As I have followed developments in recent months leading up to today's referendum on Scottish independence, my thoughts have been tinged with sadness. I keep wondering what my father Chaim would have made of the referendum. Except I know the answer. If my father was still alive today, he would have argued passionately for Scotland to remain in the United Kingdom.
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My father started life in Breslev, in what was then Poland, before moving with his family to Latvia when he was four. He moved to Glasgow with his family as an eight year-old boy. He left Scotland in his mid 20s, but remained proud of his Scottish roots, retaining an affection for the Scotland that he knew as a child; his humor was uniquely Scottish and Jewish. His love of whisky was no doubt partly a reflection of his fondness for all things Scottish. This affection for Scotland was expressed in much of his writing.
However, his Scottish background was only one part of his identity. My father was proud to be a Scottish Jew, but he was also British. What has made Scotland special is that it has been a vital contributory factor to a greater whole. My father loved British pageantry and its traditions, and was moved by the ceremony marking Britain's handover of Hong Kong to China in 1997. If the ‘yes’ vote is triumphant in the referendum, will Britain hold another ceremony in the coming months to mark the handover of Scotland to the Scots? One shudders at the thought.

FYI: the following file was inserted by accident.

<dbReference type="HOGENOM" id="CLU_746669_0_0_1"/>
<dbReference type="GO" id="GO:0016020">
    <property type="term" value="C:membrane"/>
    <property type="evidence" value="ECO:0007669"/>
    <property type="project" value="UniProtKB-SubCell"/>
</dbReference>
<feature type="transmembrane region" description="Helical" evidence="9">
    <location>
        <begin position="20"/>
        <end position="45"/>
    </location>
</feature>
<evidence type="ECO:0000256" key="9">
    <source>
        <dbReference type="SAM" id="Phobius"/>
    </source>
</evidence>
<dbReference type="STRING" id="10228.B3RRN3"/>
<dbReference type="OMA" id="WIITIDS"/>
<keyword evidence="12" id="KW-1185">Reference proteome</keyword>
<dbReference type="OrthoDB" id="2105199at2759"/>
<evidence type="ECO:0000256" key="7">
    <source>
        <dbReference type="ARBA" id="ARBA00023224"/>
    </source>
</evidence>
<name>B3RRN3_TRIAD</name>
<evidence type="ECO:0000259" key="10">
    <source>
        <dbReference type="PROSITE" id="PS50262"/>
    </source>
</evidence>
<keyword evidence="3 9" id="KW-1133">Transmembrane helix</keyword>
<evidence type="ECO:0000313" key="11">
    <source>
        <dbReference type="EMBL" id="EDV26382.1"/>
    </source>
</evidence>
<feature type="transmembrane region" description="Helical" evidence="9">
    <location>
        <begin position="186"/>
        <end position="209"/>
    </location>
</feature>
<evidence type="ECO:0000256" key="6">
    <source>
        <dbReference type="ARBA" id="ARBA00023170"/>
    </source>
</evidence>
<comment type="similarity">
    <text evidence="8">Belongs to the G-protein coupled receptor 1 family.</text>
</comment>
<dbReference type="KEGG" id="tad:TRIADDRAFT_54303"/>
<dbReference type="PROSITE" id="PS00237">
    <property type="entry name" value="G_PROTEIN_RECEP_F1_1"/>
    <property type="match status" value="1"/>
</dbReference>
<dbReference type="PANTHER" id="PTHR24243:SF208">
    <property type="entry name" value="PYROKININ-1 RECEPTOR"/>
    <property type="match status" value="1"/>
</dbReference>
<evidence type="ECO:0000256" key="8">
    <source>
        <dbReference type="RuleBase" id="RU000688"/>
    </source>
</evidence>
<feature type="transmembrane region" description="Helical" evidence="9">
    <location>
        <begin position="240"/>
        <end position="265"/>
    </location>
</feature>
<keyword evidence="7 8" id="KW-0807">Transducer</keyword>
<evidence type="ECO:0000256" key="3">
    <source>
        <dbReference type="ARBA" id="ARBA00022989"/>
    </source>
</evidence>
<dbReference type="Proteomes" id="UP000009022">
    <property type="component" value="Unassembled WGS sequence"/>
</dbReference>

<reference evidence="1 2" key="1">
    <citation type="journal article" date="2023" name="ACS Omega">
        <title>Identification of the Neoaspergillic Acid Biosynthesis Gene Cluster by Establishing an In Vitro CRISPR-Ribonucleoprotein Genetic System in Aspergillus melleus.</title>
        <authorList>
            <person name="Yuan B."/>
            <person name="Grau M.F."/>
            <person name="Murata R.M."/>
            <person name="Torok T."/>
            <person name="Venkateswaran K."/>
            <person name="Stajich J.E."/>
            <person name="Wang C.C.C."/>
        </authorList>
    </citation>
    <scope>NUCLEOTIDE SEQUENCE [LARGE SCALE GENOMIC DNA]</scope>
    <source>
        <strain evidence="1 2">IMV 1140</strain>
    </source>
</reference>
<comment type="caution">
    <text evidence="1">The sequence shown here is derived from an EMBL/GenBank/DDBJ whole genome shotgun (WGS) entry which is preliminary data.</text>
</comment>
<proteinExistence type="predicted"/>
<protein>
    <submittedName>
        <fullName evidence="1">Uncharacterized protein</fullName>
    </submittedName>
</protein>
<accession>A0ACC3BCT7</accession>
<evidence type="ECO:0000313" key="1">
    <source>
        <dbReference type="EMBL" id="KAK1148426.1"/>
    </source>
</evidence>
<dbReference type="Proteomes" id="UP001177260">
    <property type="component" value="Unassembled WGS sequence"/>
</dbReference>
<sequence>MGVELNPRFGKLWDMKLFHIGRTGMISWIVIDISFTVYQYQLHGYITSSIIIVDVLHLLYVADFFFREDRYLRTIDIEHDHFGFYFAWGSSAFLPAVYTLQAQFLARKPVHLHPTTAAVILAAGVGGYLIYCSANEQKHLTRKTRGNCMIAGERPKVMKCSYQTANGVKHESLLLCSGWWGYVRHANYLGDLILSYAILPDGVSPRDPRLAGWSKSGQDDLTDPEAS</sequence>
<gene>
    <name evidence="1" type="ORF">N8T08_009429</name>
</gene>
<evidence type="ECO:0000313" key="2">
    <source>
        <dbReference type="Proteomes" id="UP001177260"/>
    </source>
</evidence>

I have no doubt that my father would have detested the campaign for Scottish independence. The leader of the Scottish National Party (SNP) and Scotland’s First Minister, Alex Salmond, is a very clever and charismatic politician, yet his case for independence has been built upon spite and narrow mindedness. While the campaign against independence deserves to be criticized for its complacency and negativity, when there was an early opportunity to build a powerful and positive case for Scotland remaining in Britain, the 'Yes' campaign has built itself up by reveling in bigotry and isolationism. Why should Scotland be a member of the European Union if it cannot abide being part a United Kingdom that has served it so well all these years?
Britain’s successes over the past three centuries have been predicated upon the fusion of the best and brightest talent from England, Wales, Ireland and Scotland. Let us hope that the British success story can renew itself after 18 September 2014, and that Scotland remains a vital part of it.
Dr Azriel Bermant is a Research Associate at the Institute for National Security Studies (INSS) in Tel Aviv. He is writing a book on Margaret Thatcher and the Middle East. For details about the Chaim Bermant Prize for Journalism please see here.